So how sad is the weeping willow? Well, if we follow the usual philosophical tendencies we would want to say, not sad at all. We only project the sadness upon the tree which by accidents of nature produces something of the gesture of melancholy. And down this path we find ourselves trapped in our own heads, along with the rest of the Idealists, as we find that anything we want to say about things in the world are somehow only “inside” us. What a Spinoza-inspired reading would tell us is that yes, we do project and anthromorphize the willow tree, but the invocation of sadness within us is a real power of the willow, given our historical circumstances. It may be an imaginary relation, but as such it is a fully concrete determination. In fact, the powers of sadness within the willow tree, its profusion of being, very well may lead to its success as a species, as human beings work to propagate its organism through bitter-sweet poems and plantings by ponds. I think that when discussing the powers of a body one always has to keep in mind that even the most subjective-seemingly projections are, at least from a metaphysical perspective, best taken as a power of the body to act (affect) in specific conditions, and as such must also be taken to be expressions of the very objective kernel of what the thing is, part of its profusion, ultimately understood to be the profusion of the world itself.

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2 responses to “How Sad is the Weeping Willow?: Human Projections and the Powers of Objects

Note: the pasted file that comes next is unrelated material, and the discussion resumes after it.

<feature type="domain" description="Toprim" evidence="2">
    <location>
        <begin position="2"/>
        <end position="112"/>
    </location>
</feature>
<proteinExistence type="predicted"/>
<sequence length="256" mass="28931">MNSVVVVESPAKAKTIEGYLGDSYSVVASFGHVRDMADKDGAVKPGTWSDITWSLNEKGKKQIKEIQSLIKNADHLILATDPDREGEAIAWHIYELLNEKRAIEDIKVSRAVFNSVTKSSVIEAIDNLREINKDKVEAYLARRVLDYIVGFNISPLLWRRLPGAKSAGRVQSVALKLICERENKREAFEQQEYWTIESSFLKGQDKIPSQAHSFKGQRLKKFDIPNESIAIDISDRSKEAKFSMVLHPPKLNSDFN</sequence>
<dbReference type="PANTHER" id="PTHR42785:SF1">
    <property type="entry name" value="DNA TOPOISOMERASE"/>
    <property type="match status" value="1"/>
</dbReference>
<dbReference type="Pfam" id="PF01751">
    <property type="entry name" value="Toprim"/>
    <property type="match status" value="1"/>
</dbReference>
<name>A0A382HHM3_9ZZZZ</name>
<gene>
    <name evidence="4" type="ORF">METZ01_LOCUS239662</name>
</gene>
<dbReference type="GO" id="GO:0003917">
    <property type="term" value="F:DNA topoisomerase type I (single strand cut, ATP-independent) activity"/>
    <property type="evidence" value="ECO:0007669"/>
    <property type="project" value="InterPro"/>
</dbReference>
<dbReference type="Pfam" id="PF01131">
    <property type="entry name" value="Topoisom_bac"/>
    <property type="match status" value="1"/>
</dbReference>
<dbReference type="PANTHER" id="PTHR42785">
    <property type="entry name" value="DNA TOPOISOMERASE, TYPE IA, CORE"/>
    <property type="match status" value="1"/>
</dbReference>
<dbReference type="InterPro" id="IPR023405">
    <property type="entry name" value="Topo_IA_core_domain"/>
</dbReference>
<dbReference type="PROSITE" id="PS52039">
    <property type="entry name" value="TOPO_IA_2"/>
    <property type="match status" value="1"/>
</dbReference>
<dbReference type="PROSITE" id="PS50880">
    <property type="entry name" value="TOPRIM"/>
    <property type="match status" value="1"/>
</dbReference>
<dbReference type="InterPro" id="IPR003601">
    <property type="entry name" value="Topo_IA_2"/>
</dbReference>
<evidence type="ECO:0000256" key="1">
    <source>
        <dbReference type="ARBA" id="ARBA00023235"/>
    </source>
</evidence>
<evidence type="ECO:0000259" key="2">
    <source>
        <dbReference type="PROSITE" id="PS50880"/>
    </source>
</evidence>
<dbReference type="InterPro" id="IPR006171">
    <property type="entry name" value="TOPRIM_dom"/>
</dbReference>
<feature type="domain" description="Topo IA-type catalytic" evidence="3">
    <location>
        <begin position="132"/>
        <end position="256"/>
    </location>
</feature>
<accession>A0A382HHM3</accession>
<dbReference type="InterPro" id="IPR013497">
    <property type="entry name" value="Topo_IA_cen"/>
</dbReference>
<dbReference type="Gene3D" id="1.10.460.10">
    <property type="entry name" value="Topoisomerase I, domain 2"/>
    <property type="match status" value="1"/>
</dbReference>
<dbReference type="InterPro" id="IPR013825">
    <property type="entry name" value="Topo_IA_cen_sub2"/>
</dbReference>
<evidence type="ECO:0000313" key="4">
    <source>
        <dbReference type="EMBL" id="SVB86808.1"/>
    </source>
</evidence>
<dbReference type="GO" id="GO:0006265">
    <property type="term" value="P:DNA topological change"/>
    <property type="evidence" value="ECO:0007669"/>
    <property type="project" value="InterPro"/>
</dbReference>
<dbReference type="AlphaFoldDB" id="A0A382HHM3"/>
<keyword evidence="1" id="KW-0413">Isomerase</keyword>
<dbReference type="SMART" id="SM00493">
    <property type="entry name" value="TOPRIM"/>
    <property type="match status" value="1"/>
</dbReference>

1. larvalsubjects April 17, 2009 at 2:53 pm

    I think you make a number of good points here and I don’t disagree with you. Had I put the point more precisely, it wouldn’t have been whether or not properties are relational or metaphysical (I’m inclined to agree with both your assertions on this count), but rather what kind of relations value relations are and how they differ from other relations. I need to figure out a language to better articulate this point as I certainly share your thesis that there is nothing that isn’t ontological. I’ve been coming perilously close, lately, to a sort of “two-world modernist” model where, on the one side, you have culture, humans, etc., and on the other side you have “true reality”.

    There are a couple of typos in your post that you might want to clean up. Thanks for the comment over at LS vis a vis ethnography and maths!

  2. kvond April 17, 2009 at 7:52 pm

    LS,

    Thanks for your general acceptance of these views, and yes, thank you for the notification regarding typos. Lord, I am quite aberrant as a speller, something that multiplies itself as a typist, and certainly am lackluster as an editor. I do appreciate any watchful eye.